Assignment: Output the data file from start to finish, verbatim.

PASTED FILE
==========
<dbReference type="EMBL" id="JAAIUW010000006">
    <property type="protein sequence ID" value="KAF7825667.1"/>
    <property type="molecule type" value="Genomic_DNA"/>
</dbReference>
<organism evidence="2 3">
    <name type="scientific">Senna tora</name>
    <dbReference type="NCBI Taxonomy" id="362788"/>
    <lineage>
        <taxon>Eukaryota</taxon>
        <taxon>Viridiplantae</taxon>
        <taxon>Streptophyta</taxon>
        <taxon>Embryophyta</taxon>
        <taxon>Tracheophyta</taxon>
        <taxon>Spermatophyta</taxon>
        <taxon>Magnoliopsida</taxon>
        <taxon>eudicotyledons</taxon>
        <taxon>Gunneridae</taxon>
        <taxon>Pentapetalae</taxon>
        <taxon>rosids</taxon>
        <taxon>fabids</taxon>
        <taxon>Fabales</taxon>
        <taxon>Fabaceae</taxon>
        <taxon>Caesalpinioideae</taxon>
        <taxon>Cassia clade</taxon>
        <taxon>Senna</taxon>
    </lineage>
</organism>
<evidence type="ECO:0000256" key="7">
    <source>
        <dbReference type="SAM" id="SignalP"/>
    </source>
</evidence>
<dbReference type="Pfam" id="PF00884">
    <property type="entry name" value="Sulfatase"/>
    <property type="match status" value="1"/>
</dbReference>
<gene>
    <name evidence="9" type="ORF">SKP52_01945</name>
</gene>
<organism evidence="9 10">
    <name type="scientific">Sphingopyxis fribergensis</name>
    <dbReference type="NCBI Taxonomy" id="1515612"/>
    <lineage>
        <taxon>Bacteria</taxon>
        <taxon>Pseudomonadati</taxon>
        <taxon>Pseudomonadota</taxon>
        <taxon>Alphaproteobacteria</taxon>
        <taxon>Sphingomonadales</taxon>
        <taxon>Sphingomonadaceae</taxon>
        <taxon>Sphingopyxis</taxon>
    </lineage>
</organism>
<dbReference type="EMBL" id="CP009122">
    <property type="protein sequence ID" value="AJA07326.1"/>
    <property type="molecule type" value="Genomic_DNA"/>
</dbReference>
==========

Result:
<dbReference type="EMBL" id="JAAIUW010000006">
    <property type="protein sequence ID" value="KAF7825667.1"/>
    <property type="molecule type" value="Genomic_DNA"/>
</dbReference>
<organism evidence="2 3">
    <name type="scientific">Senna tora</name>
    <dbReference type="NCBI Taxonomy" id="362788"/>
    <lineage>
        <taxon>Eukaryota</taxon>
        <taxon>Viridiplantae</taxon>
        <taxon>Streptophyta</taxon>
        <taxon>Embryophyta</taxon>
        <taxon>Tracheophyta</taxon>
        <taxon>Spermatophyta</taxon>
        <taxon>Magnoliopsida</taxon>
        <taxon>eudicotyledons</taxon>
        <taxon>Gunneridae</taxon>
        <taxon>Pentapetalae</taxon>
        <taxon>rosids</taxon>
        <taxon>fabids</taxon>
        <taxon>Fabales</taxon>
        <taxon>Fabaceae</taxon>
        <taxon>Caesalpinioideae</taxon>
        <taxon>Cassia clade</taxon>
        <taxon>Senna</taxon>
    </lineage>
</organism>
<evidence type="ECO:0000256" key="7">
    <source>
        <dbReference type="SAM" id="SignalP"/>
    </source>
</evidence>
<dbReference type="Pfam" id="PF00884">
    <property type="entry name" value="Sulfatase"/>
    <property type="match status" value="1"/>
</dbReference>
<gene>
    <name evidence="9" type="ORF">SKP52_01945</name>
</gene>
<organism evidence="9 10">
    <name type="scientific">Sphingopyxis fribergensis</name>
    <dbReference type="NCBI Taxonomy" id="1515612"/>
    <lineage>
        <taxon>Bacteria</taxon>
        <taxon>Pseudomonadati</taxon>
        <taxon>Pseudomonadota</taxon>
        <taxon>Alphaproteobacteria</taxon>
        <taxon>Sphingomonadales</taxon>
        <taxon>Sphingomonadaceae</taxon>
        <taxon>Sphingopyxis</taxon>
    </lineage>
</organism>
<dbReference type="EMBL" id="CP009122">
    <property type="protein sequence ID" value="AJA07326.1"/>
    <property type="molecule type" value="Genomic_DNA"/>
</dbReference>